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Tax time scams to avoid

Make sure your tax refund goes into your wallet, not a scammer’s. Here's how to protect your tax return.

SAN ANTONIO — Many of us are hoping for a payday with a tax refund. Do not let a scammer claim that payment instead. The Better Business Bureau (BBB)  is warning taxpayers about ghost tax preparers. They advertise as a tax professional but never finish your filing.

“They don’t sign it, unfortunately, and they end up trying to claim the deductions or the money on your behalf,” said Jason Meza, senior regional director of the greater San Antonio BBB. “So make sure you really research your preparer.”

Tip: Check that your tax preparer has a Preparer Tax Identification Number.

Also, be wary of a tax preparer who promises a larger refund than others. The preparer may base their fees on the amount of your tax return and might use shady preparation tactics. 

Ask a preparer about fees upfront. Read contracts carefully. Understand how much you will be charged. Think twice about using a tax preparer who offers "refund anticipation loans." You will likely lose a large percentage of your return to commission fees.

Next, you will want to know the status of your refund, but do not take action on any emails or texts about when your refund is arriving.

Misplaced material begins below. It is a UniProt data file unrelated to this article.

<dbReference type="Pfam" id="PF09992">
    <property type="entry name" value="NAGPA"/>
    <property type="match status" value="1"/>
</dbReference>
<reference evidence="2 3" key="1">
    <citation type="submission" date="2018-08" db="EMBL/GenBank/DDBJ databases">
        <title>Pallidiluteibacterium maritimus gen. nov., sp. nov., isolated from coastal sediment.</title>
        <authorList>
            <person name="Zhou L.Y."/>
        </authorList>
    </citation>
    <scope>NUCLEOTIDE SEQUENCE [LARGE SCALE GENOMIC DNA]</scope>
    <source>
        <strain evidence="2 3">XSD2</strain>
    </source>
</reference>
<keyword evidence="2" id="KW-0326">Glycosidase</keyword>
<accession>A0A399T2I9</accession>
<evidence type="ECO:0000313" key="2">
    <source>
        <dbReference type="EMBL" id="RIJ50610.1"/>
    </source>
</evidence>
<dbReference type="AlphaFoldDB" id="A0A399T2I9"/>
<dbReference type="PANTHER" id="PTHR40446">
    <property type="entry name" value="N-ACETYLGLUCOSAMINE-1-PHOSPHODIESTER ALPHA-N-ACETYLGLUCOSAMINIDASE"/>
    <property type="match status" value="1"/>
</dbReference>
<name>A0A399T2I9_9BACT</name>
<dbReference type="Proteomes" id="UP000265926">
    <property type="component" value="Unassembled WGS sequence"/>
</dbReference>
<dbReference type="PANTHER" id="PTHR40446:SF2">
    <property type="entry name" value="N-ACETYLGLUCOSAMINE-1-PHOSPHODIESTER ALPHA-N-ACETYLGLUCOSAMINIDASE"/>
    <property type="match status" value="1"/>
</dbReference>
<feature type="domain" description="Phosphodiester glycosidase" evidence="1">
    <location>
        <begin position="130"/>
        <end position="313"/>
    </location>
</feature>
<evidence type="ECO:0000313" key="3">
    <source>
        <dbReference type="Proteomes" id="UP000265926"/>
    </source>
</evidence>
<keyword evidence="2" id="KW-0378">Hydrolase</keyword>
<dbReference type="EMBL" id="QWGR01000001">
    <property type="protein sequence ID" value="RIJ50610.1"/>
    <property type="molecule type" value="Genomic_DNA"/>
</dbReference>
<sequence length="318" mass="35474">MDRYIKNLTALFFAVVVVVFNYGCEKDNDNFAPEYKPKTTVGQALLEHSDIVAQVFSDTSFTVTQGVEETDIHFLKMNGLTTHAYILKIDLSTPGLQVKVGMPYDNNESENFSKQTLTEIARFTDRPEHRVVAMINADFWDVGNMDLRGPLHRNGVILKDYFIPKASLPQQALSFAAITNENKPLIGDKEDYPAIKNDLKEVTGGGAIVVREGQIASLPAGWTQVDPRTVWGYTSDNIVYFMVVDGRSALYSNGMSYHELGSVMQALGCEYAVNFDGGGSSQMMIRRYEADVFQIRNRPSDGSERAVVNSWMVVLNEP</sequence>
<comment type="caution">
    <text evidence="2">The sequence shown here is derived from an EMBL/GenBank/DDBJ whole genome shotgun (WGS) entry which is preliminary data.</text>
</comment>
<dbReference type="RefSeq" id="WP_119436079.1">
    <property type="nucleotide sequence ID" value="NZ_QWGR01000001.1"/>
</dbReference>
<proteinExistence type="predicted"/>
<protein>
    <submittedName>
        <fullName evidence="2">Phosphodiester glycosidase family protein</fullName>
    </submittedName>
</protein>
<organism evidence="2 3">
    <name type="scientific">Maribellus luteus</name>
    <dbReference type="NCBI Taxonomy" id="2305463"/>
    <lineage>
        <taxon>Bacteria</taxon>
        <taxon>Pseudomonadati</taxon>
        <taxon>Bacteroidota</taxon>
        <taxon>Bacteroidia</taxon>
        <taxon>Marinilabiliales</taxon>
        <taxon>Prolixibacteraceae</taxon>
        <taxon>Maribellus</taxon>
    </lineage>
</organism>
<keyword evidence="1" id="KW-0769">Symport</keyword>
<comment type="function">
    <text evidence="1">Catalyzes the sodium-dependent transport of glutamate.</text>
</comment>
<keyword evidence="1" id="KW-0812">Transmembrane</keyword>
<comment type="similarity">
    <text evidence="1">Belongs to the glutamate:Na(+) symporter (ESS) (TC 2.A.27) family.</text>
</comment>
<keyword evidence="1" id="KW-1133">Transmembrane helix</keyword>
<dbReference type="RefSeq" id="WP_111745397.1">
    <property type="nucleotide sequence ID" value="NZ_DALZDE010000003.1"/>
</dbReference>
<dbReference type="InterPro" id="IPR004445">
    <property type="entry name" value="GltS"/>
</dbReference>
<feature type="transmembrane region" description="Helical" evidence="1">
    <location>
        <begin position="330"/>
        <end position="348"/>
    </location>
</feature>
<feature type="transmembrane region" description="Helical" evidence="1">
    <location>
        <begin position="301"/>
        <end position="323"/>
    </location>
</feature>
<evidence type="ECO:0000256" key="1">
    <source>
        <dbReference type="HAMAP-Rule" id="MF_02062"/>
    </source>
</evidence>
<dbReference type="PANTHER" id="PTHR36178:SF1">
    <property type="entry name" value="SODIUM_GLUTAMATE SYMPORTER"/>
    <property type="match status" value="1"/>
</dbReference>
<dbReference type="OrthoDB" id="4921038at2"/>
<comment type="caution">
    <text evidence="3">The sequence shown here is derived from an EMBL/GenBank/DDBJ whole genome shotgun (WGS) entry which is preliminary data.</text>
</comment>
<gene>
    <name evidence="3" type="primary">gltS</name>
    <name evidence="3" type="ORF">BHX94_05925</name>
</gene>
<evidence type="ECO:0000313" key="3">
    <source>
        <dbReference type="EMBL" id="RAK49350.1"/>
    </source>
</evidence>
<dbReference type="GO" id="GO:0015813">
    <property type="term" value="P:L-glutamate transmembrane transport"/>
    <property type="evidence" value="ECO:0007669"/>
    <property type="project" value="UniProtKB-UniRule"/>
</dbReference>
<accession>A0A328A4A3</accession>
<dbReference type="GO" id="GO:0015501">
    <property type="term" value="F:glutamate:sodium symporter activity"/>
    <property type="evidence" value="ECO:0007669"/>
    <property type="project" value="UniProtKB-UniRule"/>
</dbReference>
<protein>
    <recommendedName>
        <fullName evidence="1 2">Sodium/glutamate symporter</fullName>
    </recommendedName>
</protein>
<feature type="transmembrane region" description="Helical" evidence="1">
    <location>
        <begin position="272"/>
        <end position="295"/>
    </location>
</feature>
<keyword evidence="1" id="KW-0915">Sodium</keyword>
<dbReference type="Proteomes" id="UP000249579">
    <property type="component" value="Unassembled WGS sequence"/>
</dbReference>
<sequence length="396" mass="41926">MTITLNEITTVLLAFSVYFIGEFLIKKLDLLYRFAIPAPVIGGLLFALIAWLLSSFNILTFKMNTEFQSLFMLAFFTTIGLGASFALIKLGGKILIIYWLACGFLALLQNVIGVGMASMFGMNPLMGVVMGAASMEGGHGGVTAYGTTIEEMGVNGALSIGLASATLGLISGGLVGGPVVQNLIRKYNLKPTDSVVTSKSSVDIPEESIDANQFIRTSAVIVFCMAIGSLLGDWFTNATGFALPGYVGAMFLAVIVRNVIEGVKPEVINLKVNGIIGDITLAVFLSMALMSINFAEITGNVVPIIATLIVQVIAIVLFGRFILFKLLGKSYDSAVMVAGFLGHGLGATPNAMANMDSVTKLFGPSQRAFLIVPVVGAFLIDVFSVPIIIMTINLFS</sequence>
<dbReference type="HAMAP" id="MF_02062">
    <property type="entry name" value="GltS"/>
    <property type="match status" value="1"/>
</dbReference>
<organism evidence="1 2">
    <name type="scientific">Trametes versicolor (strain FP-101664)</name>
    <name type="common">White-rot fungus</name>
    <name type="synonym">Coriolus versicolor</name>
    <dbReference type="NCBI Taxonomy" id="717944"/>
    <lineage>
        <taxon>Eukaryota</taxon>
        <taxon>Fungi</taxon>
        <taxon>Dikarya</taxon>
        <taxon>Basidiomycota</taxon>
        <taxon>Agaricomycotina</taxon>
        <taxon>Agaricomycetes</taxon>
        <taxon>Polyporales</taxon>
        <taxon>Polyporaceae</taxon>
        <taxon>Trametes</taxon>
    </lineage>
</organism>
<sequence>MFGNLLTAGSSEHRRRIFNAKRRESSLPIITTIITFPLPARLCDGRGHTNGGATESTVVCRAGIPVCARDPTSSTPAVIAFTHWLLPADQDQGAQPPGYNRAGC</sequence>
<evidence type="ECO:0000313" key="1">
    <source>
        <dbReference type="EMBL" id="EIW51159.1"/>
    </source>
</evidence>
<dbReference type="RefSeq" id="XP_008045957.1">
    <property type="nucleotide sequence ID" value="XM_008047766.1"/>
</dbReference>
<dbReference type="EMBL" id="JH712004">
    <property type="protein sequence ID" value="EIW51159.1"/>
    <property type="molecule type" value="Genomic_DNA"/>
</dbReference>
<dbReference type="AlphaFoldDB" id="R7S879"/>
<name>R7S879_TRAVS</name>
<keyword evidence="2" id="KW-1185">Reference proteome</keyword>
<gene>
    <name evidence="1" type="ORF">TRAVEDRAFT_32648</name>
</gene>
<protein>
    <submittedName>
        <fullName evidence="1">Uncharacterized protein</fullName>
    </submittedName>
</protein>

“That gets everyone’s attention,” said Chris Drake, iconectiv’s chief technology officer and digital fraud fighter. “Supposedly there’s money on the way. Well, don’t click those links. Don’t open those files. They’re infected.”

Tip:  Use the IRS’s online Where is My Refund? tool to get legitimate information about your refund. 

Plus, watch out for IRS imposters.

“It’s the number one scam across the country where imposters, people try to pose as a government agency,” Meza said.

The IRS will never call, email, text, or contact you on social media.

“People will call claiming there’s a debt against their name, there’s money they have to pay and they have to do it immediately," Meza said. “Most of the time those are imposter scams. The IRS will never call you and demand payment. They’ll never text you and demand payment. They will always issue mail through USPS first.”

Tip:  The IRS will not ask for payment with gift cards, wire transfers, or peer-to-peer cash apps like Venmo, Zelle, or CashApp.

File early so you get your refund before a scammer has the chance to steal it. The tax filing deadline is Tuesday, April 18.

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